Patrick Meehan won't run again for Congress amid accusations
A Pennsylvania congressman has said that he will not seek re-election after it was revealed he used tax funds to settle a sexual harassment complaint.
The Republican allegedly paid the woman, whom he called his "soul mate", but denies the harassment allegations.
Mr Meehan, 62, informed House Speaker Paul Ryan of his decision on Thursday, according to a spokesman for Mr Ryan.
He is the fifth US lawmaker to resign or say he will not run again amid a wave of sexual misconduct claims.
The four-term congressman and former US attorney in Philadelphia faced increasing pressure to resign after the New York Times published a report on the settlement he reached last summer with a former aide three decades his junior.
She alleged that the congressman became hostile toward her when she did not return his romantic interest and began a relationship outside the office, prompting her to leave her post, according to the newspaper.
The married father of three boys denied harassing the woman and contended that she "specifically invited" his intimate communications, which included a handwritten letter about his feelings.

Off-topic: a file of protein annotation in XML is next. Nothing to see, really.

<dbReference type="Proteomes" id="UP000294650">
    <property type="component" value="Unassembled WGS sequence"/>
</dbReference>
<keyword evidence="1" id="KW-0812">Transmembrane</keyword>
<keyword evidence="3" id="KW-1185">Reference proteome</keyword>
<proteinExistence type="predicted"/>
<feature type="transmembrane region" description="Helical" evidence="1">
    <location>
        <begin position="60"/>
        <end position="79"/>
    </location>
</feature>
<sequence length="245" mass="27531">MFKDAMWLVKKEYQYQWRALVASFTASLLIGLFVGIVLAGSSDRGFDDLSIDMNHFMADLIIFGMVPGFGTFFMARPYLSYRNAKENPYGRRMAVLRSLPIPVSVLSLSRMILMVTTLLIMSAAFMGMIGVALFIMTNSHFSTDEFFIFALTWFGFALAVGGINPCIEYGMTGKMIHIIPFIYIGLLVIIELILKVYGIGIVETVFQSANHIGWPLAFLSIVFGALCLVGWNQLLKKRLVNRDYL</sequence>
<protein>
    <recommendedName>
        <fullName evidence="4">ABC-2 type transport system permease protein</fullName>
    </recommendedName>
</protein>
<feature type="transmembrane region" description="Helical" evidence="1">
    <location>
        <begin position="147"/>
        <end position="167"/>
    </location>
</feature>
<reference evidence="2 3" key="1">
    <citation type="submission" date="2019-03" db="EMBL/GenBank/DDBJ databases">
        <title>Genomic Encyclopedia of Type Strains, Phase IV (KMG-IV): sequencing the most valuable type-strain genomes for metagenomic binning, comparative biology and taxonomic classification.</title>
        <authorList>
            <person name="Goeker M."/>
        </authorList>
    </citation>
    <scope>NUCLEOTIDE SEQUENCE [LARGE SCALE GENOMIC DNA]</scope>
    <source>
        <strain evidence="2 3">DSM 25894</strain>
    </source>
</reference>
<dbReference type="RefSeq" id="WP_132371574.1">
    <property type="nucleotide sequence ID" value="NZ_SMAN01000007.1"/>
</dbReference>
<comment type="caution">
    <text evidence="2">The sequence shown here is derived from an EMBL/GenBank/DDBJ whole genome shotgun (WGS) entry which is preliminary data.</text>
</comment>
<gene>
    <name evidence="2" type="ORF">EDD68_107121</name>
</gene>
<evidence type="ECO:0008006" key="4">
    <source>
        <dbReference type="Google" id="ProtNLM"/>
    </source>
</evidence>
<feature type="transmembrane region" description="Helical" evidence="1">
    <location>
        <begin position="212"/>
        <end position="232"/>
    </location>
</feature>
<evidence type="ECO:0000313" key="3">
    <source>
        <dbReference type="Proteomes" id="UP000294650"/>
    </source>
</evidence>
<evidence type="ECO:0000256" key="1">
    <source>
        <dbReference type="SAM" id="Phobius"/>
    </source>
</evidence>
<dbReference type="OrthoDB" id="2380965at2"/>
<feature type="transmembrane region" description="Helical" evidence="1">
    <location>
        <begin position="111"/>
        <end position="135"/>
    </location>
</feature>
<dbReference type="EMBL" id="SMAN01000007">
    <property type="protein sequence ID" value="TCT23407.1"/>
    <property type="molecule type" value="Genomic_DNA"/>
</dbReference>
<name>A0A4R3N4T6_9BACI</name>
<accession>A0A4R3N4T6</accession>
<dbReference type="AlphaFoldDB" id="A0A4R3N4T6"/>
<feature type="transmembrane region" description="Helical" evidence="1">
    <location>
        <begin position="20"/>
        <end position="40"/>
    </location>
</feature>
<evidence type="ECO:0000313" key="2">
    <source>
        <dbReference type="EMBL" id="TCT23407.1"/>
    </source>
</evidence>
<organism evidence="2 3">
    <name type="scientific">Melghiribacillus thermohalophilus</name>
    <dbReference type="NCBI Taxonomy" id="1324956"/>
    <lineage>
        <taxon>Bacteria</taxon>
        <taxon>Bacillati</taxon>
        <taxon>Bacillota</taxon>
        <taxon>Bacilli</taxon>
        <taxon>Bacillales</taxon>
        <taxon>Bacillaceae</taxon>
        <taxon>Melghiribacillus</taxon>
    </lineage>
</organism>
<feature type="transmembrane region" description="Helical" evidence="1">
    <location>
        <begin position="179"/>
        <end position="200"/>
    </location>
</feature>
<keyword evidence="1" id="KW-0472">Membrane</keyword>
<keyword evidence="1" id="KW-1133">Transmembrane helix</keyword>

He said he reacted "poorly" when he found out she began a serious relationship with another man.
The settlement, which is reported to be thousands of dollars, was kept secret.
Mr Meehan said he followed the advice of House lawyers and the House Ethics committee guidance when he agreed to the payment.
But he said in a letter sent to his campaign chairman on Thursday, he said that "recent events concerning my office and the settlement of certain harassment allegations have become a major distraction", according to Philadelphia Inquirer, which obtained a copy of the note.
"I need to own it because it is my own conduct that fueled the matter."
The Times report prompted the House Ethics committee to open an investigation into the aide's allegations and potential misuse of official resources.
Mr Meehan had been helping review sexual harassment claims against several other lawmakers before he was removed from the ethics panel, according to the New York Times.
He said he told the aide "that I was a happily married man and I was not interested in a relationship, particularly not any sexual relationship, but we were soul mates".
"I think that the idea of soul mate is that sort of person that you go through remarkable experiences together," he said.